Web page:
(the red circles are just a referance and are not the size of the chops, the first chop was only about 3/8 inch across. The chops and scars got larger as the tree increased in size.)
 

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timhanson81

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Thanks everyone for the replies!

As a plant biologist, I enjoy the propagation and development of stock just as much as maintenance of "finished" trees. I have lots of projects going with many aimed at creating these short and fat little trees. I wired 50 japanese maple whips to a mame sized frame recently to try that technique out. We'll see how that works. Next year I'll try a few more with Trident maples. I don't think air-layering would really help much to get something like this. Any layered apex is going to take a lot of work to add that much taper, and any other portion of the trunk which is layered will still require some sort of large chop.

I definitely realize there are no shortcuts to developing material like this. I just find it hard to believe that you could grow a Japanese maple like this without modifying the standard trunk chop procedures somehow. Maybe it is just a matter of more but smaller chops over time. I am under the impression that Japanese maples take longer and don't heal over chops as nicely as Trident maples.

Al- So that tree was reduced from tall nursery stock like the others you posted? How many years ago did you make the first chop? It definitely has potential to be a great little tree!

Brian- Does the lime sulfur just give everything a uniform color and erase any discoloration of the scars, or does it do more that that?

Tim
 

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Thanks everyone for the replies!

As a plant biologist, I enjoy the propagation and development of stock just as much as maintenance of "finished" trees. I have lots of projects going with many aimed at creating these short and fat little trees. I wired 50 japanese maple whips to a mame sized frame recently to try that technique out. We'll see how that works. Next year I'll try a few more with Trident maples. I don't think air-layering would really help much to get something like this. Any layered apex is going to take a lot of work to add that much taper, and any other portion of the trunk which is layered will still require some sort of large chop.

I definitely realize there are no shortcuts to developing material like this. I just find it hard to believe that you could grow a Japanese maple like this without modifying the standard trunk chop procedures somehow. Maybe it is just a matter of more but smaller chops over time. I am under the impression that Japanese maples take longer and don't heal over chops as nicely as Trident maples.

Al- So that tree was reduced from tall nursery stock like the others you posted? How many years ago did you make the first chop? It definitely has potential to be a great little tree!

Brian- Does the lime sulfur just give everything a uniform color and erase any discoloration of the scars, or does it do more that that?

Tim

That tree was started (chopped) four years ago. I have many tridents in all phases of chopdom and experimenting. I am experimenting with drilling out the live center of a trunk and making a long triangle cut down the trunk and pulling together the two halves and make a cone. Sort of like Doug Phillips but not over a form and no seedlings to graft together.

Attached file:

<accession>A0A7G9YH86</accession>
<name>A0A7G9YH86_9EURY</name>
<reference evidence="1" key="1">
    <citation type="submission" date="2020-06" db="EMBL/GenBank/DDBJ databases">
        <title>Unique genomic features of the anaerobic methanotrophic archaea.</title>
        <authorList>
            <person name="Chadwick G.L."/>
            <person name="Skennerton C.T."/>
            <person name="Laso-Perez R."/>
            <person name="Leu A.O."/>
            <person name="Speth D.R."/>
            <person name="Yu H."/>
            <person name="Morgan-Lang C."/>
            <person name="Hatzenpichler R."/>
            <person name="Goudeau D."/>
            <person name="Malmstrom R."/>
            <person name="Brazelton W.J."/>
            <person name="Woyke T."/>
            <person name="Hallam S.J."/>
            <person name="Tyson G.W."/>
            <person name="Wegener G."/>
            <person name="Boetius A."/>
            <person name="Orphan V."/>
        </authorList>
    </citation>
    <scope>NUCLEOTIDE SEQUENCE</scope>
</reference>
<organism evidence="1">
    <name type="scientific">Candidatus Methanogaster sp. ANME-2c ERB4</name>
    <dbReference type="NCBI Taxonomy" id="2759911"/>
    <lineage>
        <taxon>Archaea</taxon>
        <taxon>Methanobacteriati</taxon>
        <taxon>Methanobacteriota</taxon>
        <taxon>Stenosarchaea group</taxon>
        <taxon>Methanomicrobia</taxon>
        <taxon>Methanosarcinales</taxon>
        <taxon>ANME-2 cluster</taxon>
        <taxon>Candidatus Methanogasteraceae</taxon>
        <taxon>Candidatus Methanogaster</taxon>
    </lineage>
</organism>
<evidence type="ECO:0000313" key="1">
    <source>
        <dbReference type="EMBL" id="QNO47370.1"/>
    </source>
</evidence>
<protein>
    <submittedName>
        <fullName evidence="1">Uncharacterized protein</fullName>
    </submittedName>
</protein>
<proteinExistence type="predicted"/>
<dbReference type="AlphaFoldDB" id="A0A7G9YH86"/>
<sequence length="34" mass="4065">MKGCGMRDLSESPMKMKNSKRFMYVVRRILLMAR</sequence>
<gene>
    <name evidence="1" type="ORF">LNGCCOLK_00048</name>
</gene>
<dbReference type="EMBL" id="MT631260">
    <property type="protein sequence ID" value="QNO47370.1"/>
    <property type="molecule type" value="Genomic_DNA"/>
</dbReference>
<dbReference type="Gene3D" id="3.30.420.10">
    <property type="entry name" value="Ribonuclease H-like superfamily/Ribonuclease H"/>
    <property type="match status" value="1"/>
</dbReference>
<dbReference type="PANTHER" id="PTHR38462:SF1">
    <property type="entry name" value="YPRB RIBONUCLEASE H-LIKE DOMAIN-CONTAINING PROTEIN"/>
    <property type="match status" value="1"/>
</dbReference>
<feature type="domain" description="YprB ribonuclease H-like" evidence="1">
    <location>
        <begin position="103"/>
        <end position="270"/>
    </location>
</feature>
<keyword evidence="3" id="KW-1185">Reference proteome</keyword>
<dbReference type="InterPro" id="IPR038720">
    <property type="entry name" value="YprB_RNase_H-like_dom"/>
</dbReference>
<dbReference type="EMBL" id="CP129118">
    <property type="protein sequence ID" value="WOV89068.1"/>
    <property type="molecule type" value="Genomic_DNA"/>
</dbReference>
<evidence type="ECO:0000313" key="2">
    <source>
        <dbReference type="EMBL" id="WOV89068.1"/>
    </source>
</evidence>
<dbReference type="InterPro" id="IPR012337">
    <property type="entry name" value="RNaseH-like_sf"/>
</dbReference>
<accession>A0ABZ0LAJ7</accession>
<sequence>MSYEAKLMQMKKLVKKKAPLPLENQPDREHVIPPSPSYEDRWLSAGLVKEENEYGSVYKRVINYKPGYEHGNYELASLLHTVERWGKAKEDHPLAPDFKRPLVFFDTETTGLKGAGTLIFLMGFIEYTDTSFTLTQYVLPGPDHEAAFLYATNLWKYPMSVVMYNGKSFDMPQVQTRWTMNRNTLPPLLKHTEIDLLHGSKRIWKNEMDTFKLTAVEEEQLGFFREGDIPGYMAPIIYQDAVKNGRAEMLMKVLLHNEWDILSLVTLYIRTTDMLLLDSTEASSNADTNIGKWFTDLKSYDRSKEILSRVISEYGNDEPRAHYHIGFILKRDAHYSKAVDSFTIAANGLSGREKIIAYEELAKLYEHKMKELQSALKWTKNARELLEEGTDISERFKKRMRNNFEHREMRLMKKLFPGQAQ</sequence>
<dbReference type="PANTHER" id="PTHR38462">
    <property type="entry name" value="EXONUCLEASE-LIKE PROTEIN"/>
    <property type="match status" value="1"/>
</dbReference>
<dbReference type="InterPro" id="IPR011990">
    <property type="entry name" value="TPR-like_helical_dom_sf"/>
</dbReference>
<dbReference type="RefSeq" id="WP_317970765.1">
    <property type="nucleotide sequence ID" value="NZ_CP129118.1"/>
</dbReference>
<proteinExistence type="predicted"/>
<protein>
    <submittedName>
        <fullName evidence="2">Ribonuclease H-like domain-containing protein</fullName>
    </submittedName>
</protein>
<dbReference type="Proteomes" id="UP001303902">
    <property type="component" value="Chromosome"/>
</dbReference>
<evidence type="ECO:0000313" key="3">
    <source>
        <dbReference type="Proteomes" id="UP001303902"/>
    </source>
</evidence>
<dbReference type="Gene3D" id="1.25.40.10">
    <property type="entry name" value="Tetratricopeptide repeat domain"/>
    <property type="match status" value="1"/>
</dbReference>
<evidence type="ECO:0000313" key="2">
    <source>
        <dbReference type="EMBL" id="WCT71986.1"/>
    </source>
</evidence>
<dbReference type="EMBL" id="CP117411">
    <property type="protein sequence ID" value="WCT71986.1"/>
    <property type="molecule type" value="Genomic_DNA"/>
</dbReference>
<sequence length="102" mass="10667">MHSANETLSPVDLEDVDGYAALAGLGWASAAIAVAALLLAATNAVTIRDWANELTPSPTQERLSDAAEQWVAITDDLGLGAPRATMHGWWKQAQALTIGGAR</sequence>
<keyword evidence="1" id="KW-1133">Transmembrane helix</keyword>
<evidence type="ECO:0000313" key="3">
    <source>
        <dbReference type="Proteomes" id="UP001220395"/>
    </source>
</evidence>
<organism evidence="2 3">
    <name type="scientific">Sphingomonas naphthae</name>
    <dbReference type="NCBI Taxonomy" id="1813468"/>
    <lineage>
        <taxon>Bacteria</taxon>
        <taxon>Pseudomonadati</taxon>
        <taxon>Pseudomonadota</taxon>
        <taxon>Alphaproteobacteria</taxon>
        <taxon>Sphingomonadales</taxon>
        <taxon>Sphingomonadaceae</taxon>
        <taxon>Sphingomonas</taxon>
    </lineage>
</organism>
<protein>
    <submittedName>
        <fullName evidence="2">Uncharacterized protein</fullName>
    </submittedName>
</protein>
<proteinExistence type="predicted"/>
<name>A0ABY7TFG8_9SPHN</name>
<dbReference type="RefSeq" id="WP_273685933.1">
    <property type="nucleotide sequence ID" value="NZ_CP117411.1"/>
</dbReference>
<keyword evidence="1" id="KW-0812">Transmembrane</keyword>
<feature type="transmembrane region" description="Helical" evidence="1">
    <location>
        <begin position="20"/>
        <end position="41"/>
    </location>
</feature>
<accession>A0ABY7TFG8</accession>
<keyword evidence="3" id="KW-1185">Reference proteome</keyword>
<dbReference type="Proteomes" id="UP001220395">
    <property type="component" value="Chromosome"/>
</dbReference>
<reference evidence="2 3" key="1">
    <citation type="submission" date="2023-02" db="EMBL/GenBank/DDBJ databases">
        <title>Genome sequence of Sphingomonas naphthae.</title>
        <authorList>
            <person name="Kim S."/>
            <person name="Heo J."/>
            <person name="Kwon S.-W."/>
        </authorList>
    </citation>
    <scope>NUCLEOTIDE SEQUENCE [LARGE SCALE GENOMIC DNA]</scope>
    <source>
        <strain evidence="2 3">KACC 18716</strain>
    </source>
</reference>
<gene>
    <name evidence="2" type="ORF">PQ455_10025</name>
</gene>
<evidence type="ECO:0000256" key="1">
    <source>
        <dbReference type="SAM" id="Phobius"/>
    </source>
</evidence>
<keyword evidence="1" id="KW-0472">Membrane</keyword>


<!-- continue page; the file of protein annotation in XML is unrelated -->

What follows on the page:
Yes mountain maples take longer to heal over and unscarred trunks in Japan are worth a fortune when they are done right. Great shohin maple trees that are really worth anything have been in training for 30 or more years. Most of the really great maples seen at Gafu-Ten are well over 40 years or more. These below( I took photos of the photos from my Gafu book from last year) are all over 50 years old. The maple with autumn leaves is a shishigashishira
 

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Smoke

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One last one...
 

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Smoke

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Thanks everyone for the replies!

I don't think air-layering would really help much to get something like this. Any layered apex is going to take a lot of work to add that much taper, and any other portion of the trunk which is layered will still require some sort of large chop.



Tim

Funny you would mention this as this book I photoed for this post has English translation as well as Japanese. Virtually all of the maples in this book (there are about 75 maples in it) are started from air layer.

The photo's you posted of the turtleback maples, the only way to get those is by air layering. It is started on a large maple mother tree and a suitable branch with good movement is selected and the air layer is made in a circle around the branch. The roots grow and the layer is removed. It is grown out and the branch is allowed to grow stretching the "turtle" back to a mound. A seedling is thread grafted thru the turtle back and training begins on that while the original branch is removed after graft takes.

I know it's hard to tell but thats the way it's done. It's all in the healing.
 

JRob

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Tim,

If you go to Morton Albek's site, (Shohin-bonsai europe) just under his banner is a link to his method for developing the type of shohin bonsai maples you are discussing. (I have two in process using his technique in this article). In one several of the pictures you can see the trunk chop and the healing process that has taken place and over time it will become barely noticeable. It is a wonderful article and has been very helpful to me in developing my two trees.

Best of luck,

JRob